Going to start its fifth and final year of its present tenure on Sunday, May 27, Narendra Modi government is going big on celebrating its four years to highlight its achievements in preparations for the Lok Sabha election next year.
It has come up with a new tagline – ‘Manzil Aa Rahi Hai Paas, Desh Ka Badhta Jaata Vishwas; Saaf Niyat, Sahi Vikas’, or, in short, simply ‘Saaf Niyat, Sahi Vikas’ – Clean intent, Right Development.
The party aims to build further on its biggest asset – Prime Minister Narendra Modi’s projected image and credibility. Media reports quoted a BJP source as saying, “”There is no doubt that our biggest asset is PM Modi’s credibility and there is no doubt about his intentions. We will also flag both infrastructure and welfare gains to show there is a lot that the government has achieved. But the slogan recognizes that this is a journey and ask citizens to have faith that the direction is right,” he said.
Senior leaders from the party are going to hold press conferences to highlight the government’s successes during its regime. A social media campaign is already on, and there will be a planned outreach to more than a lakh intellectuals and a ‘harmony connect’ day with Dalits.
Congress has attacked the BJP on its celebration of four years and its theme, calling it ‘Vishwasghat Divas’ or Betrayal Day and it also plans to hold protests in every district of India.
The prime minister and BJP president Amit Shah have said on several occasions that they will present the report card of their government during the 2019 Lok Sabha elections and leave it to the people to judge its performance.
There were full-page advertisements covering the front page of newspapers on Saturday, May 26, listing numerous fields where the government claims to have made major achievements. For the past week, many dailies have carried reports much along the same lines. They talked about job creation, boost to investment, accelerating pace of development, improved health of banks, benefits of reforms like demonetisation and GST, et al.
While it is difficult to take up each and every aspect, one can attempt a look at some of these.
The latest payroll data released by the Employees’ Provident Fund Organisation (EPFO) and the National Pension System (NPS) show that around 22 lakh jobs have been created in the country in the last six months (up to February 2018). This gives the Modi government a major boost. However, this was contested by experts who said this was more likely a reflection of formalisation of jobs rather than new jobs created. They cited Niti Ayog’s statement. NITI Aayog Task Force On Improving Employment Data (2017) said that “additions to these databases may not necessarily represent additional jobs. Instead, such additions may simply represent enrollment of individuals already working but not previously enrolled in the plans or programmes.”
The government also tried to shake off its responsibility of creating jobs, shifting it to the individual instead. Amit Shah said that all the 125 crore Indians cannot get jobs and the answer to the issue of unemployment is self-employment. He claimed 9 crore people had got self-employment through the Mudra scheme and other government schemes such as Stand Up India and Startup India.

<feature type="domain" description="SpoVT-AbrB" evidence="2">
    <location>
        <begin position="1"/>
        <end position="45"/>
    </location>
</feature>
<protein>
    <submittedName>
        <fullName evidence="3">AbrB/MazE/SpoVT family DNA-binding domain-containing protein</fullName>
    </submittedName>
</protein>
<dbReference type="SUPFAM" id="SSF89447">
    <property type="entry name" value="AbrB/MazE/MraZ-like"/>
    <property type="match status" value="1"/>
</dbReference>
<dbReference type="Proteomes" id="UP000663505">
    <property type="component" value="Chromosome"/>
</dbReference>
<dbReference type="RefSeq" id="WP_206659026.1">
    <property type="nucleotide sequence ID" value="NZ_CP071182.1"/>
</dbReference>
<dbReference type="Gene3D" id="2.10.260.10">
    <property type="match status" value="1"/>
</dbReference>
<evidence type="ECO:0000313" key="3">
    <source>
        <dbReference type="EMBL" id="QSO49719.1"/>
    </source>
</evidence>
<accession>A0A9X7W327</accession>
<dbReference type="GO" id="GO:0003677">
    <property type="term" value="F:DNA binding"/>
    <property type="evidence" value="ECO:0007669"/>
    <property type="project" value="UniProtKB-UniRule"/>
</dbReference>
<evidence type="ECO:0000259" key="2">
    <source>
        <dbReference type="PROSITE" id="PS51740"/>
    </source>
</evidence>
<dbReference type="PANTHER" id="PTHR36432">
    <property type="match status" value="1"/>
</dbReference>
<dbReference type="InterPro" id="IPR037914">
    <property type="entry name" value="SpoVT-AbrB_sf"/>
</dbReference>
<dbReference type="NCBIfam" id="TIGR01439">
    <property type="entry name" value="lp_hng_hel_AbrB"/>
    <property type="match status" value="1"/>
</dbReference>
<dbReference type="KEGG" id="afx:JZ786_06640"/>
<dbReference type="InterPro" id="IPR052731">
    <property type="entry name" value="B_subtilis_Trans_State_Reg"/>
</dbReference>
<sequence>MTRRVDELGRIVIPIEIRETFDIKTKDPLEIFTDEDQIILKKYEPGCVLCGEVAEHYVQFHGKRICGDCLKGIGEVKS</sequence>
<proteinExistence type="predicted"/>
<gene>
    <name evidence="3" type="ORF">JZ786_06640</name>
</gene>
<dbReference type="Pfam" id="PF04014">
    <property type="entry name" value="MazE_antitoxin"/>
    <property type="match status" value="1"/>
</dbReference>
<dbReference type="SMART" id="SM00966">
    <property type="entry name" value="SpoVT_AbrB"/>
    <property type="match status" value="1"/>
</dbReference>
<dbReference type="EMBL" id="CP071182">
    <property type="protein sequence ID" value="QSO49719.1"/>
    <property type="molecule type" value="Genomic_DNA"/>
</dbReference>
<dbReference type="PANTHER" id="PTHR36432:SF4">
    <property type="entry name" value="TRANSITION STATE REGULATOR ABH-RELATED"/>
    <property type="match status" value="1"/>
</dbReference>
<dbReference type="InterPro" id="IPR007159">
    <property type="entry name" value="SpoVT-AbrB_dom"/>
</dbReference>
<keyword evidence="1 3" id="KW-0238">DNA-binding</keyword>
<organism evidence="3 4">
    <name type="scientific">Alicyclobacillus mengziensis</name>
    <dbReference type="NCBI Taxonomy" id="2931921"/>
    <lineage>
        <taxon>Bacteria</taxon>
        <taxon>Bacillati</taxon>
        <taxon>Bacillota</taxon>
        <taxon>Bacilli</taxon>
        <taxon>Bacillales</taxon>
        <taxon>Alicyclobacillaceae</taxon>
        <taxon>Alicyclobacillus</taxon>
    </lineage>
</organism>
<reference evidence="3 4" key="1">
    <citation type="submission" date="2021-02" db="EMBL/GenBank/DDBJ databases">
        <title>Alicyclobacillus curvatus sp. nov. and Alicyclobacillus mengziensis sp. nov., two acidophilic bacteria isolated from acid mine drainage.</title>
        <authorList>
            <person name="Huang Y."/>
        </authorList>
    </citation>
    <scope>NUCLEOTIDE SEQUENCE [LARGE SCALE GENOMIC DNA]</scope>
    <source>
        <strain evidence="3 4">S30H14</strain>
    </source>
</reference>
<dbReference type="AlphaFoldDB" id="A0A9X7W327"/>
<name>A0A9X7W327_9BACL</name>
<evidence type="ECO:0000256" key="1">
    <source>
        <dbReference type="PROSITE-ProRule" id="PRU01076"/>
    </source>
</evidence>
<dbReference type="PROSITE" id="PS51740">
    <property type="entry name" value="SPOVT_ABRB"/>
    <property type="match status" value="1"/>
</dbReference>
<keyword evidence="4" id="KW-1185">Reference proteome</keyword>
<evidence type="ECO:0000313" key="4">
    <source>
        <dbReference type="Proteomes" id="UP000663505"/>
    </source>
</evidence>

PM Modi and Amit Shah said that even selling ‘pakodas’ is also employment and is better to be a labourer than to be unemployed. The ‘pakoda’ remarks were mocked by the Opposition.
Congress president Rahul Gandhi has been a vocal critic of the BJP government’s performance on the employment front. He quoted PM Modi as saying that the BJP government would give employment to 2 crore youths every year. China gives employment to 50,000 youth in 24 hours whereas Modi government gives employment to 450 people in 24 hours, Rahul Gandhi said while campaigning in Karnataka recently.
Political rhetoric aside, the Managing Director of Centre for Monitoring Indian Economy (CMIE), Mahesh Vyas, in an article in February 2018, said that unemployment reached a 71 week high in the week ended February 25, 2018.
In May, the CMIE said labour participation rate (LPR) declined in April 2018. At 43.1 per cent the LPR in April was among the lowest. The total workforce willing to work and was waiting for jobs to become available therefore was of the order of 35 million.
Large numbers of labour force quit the labour markets post demonetisation and have not returned to the labour markets. It is likely that when conditions improve these could come back. If we add these, then the workforce that is willing to work but does not have a job is much larger, the article added.
Vyas said in a previous article, “The labour force shrunk by 30 million – from about 450 million before demonetisation to close to 420 million within six months of demonetisation. Now, more than a year later, we see a labour force that is close to 430 million. The labour force has still not recovered entirely.”
Then, International Labour Organisation (ILO) report on World Employment and Social Outlook trends for the year 2018 suggests that the number of jobless in the country will increase to 18.6 million in 2018 and 18.9 million in 2019, against 18.3 million in 2017. According to ILO’s last year’s report, the body had forecast that the number of unemployed in the country is expected to be 18 million in 2018 and had estimated the unemployment figure for 2017 at 17.8 million. So, the number of unemployed persons in India in 2017 was 0.5 million more than ILO’s previous year estimates.
A lot of jobs being created are of poor quality despite strong economic growth and some 77% of workers in India will have vulnerable employment by 2019, said the ILO report.